It seems we’re hearing a lot more these days about Emotional Intelligence and that it can be as important as IQ. But what is it and what does it mean?
The term came to popularity in 1995 when New York Times columnist Daniel Goleman published his book titled Emotional Intelligence. It became a best seller and now, 25 years later it’s become part of management theory and you can take online quizzes and courses. Some companies even incorporate it into their training and management programs.
So what is Emotional Intelligence (EI) anyway? According to the Institute for Human Health and Potential;
- Recognize, understand and manage our own emotions and;
- Recognize, understand and influence the emotions of others.
In practical terms, this means being aware that emotions can drive our behavior and impact people (positively and negatively), and learning how to manage those emotions – both our own and others.
Managing emotions is especially important in situations when we are under pressure. For example, when we are…
- Giving and receiving feedback
- Meeting tight deadlines
- Dealing with challenging relationships
- Not having enough resources
- Navigating change
- Working through setbacks and failure
Emotional intelligence is commonly defined by four attributes:
- Self-management – You’re able to control impulsive feelings and behaviors, manage your emotions in healthy ways, take initiative, follow through on commitments, and adapt to changing circumstances.
- Self-awareness – You recognize your own emotions and how they affect your thoughts and behavior. You know your strengths and weaknesses, and have self-confidence.
- Social awareness – You have empathy. You can understand the emotions, needs, and concerns of other people, pick up on emotional cues, feel comfortable socially, and recognize the power dynamics in a group or organization.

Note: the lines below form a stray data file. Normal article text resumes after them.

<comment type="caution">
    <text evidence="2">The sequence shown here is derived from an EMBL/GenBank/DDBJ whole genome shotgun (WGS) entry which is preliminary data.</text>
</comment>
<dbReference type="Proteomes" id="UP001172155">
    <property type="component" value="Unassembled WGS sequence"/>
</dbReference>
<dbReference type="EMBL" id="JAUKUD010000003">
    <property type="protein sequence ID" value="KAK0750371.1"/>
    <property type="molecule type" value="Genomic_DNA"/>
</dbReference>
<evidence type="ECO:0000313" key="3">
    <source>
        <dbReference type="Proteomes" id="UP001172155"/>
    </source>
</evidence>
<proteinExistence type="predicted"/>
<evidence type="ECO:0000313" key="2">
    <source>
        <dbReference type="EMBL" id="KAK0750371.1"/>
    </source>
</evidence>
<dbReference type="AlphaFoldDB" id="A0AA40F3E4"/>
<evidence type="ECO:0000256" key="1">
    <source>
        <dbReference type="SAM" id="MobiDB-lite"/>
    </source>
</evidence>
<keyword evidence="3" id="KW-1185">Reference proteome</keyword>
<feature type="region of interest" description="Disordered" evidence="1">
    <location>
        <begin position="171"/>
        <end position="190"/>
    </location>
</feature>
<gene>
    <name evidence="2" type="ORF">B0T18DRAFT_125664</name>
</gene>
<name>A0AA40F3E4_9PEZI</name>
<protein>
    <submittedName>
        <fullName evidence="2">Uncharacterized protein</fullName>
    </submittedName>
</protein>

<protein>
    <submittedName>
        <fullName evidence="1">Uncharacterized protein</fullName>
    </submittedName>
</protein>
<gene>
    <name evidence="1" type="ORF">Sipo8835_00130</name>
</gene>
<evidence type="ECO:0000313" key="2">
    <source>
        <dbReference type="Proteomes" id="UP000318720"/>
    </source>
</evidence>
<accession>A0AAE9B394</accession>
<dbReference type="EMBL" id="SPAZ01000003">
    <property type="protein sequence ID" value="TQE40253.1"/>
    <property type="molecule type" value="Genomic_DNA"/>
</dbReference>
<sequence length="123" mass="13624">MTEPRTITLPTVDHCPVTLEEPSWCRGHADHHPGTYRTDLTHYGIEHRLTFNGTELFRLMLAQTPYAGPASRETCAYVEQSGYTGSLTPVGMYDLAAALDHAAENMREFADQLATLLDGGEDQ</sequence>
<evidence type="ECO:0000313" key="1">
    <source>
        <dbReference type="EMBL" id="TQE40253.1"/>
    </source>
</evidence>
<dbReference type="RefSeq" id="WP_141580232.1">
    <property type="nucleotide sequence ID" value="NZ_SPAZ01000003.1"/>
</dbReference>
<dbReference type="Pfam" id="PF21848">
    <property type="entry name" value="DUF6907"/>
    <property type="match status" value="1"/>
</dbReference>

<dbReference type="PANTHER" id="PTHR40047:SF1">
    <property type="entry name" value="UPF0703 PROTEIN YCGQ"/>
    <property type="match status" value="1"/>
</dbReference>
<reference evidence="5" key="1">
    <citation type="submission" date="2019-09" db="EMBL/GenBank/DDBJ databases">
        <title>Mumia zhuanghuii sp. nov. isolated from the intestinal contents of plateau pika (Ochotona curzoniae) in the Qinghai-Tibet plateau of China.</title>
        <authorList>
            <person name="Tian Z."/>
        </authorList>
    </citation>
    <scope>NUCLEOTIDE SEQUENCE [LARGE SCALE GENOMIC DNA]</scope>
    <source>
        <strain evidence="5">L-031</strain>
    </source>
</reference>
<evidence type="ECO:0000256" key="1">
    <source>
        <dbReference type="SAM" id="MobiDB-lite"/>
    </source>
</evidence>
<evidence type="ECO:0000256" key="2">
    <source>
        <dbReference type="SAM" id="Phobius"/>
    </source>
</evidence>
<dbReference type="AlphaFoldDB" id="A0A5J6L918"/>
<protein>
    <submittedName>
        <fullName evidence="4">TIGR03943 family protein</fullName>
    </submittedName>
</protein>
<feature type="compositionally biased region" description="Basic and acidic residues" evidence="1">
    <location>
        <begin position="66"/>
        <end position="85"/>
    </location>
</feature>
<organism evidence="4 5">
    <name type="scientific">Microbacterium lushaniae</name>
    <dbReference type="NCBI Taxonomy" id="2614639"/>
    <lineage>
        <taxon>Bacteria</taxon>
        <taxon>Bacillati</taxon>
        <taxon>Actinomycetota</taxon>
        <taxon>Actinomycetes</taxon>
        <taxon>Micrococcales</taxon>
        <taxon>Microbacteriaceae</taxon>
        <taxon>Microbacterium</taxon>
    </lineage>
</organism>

- Relationship management – You know how to develop and maintain good relationships, communicate clearly, inspire and influence others, work well in a team, and manage conflict.
Emotional Intelligence is important because it helps with your work life, friendships and family relationships. Having good EI skills and understanding can have an impact on one’s mental and physical health as well.
Five Things to do to Build your Emotional Intelligence
- Stop the Negative Self-Talk: It can happen to all of us. That voice in our head going down a negative spiral. It’s not good. Stop it. When you get those negative thoughts, try writing them down and then writing the positive alternatives. It can help reset your brain.
- Be a little less judgemental: It’s not fair to you or others. Remember, we don’t always know what people think or are going through in their lives. Being judgemental can lead to negative thoughts as well. You can alienate work colleagues and friends as well. No one wins.
- Stand by your values: Have you written down your values lately? It’s a good exercise. Know where you stand and what you won’t compromise on. This can help set boundaries with work and personal relationships.
- Grow from your failures: We don’t always win, sometimes things just don’t work out and that’s okay. If you have a failure, bit or small, write it down. Think about what you could have done differently and that can help in your future decision making. It can also help avoid constant negative discussions with coworkers, friends and family.
- Drop the baggage of the past: Carrying around big bags of regret, failures and embarrassing moments can weigh you down. Drop them, let them go. Maybe write them down on little cards, then burn them. They are gone. Move on.
Building good EI skills can also help with resilience in tough times and build our personal sense of wellbeing. It takes time, so be patient, but be consistent. Spend time working on your EI and you’ll eventually see results. Remember though, there’s no quick fix solutions.
You might also enjoy this article on emotional intelligence.
Author: Alexa Hurst is a staff writer for HUM@Nmedia, the parent brand for Optimyz and Silver Magazines based in Halifax, Nova Scotia, Canada.